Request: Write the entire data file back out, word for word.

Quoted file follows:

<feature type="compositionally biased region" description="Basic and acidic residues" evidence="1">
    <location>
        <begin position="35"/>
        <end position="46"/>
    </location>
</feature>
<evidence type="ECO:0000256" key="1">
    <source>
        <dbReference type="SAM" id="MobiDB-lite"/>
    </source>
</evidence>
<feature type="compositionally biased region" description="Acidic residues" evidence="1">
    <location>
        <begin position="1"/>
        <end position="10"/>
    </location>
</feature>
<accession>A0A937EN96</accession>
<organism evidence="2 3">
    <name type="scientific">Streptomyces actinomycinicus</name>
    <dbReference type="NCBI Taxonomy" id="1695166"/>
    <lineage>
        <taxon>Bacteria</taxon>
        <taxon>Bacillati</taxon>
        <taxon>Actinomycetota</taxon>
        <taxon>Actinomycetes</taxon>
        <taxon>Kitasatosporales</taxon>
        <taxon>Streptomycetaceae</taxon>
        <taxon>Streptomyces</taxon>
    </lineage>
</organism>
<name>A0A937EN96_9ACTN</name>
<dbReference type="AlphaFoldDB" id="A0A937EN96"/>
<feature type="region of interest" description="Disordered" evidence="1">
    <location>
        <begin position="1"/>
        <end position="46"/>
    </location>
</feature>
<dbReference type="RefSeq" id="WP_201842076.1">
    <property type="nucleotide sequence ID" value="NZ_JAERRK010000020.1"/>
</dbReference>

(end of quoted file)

<feature type="compositionally biased region" description="Basic and acidic residues" evidence="1">
    <location>
        <begin position="35"/>
        <end position="46"/>
    </location>
</feature>
<evidence type="ECO:0000256" key="1">
    <source>
        <dbReference type="SAM" id="MobiDB-lite"/>
    </source>
</evidence>
<feature type="compositionally biased region" description="Acidic residues" evidence="1">
    <location>
        <begin position="1"/>
        <end position="10"/>
    </location>
</feature>
<accession>A0A937EN96</accession>
<organism evidence="2 3">
    <name type="scientific">Streptomyces actinomycinicus</name>
    <dbReference type="NCBI Taxonomy" id="1695166"/>
    <lineage>
        <taxon>Bacteria</taxon>
        <taxon>Bacillati</taxon>
        <taxon>Actinomycetota</taxon>
        <taxon>Actinomycetes</taxon>
        <taxon>Kitasatosporales</taxon>
        <taxon>Streptomycetaceae</taxon>
        <taxon>Streptomyces</taxon>
    </lineage>
</organism>
<name>A0A937EN96_9ACTN</name>
<dbReference type="AlphaFoldDB" id="A0A937EN96"/>
<feature type="region of interest" description="Disordered" evidence="1">
    <location>
        <begin position="1"/>
        <end position="46"/>
    </location>
</feature>
<dbReference type="RefSeq" id="WP_201842076.1">
    <property type="nucleotide sequence ID" value="NZ_JAERRK010000020.1"/>
</dbReference>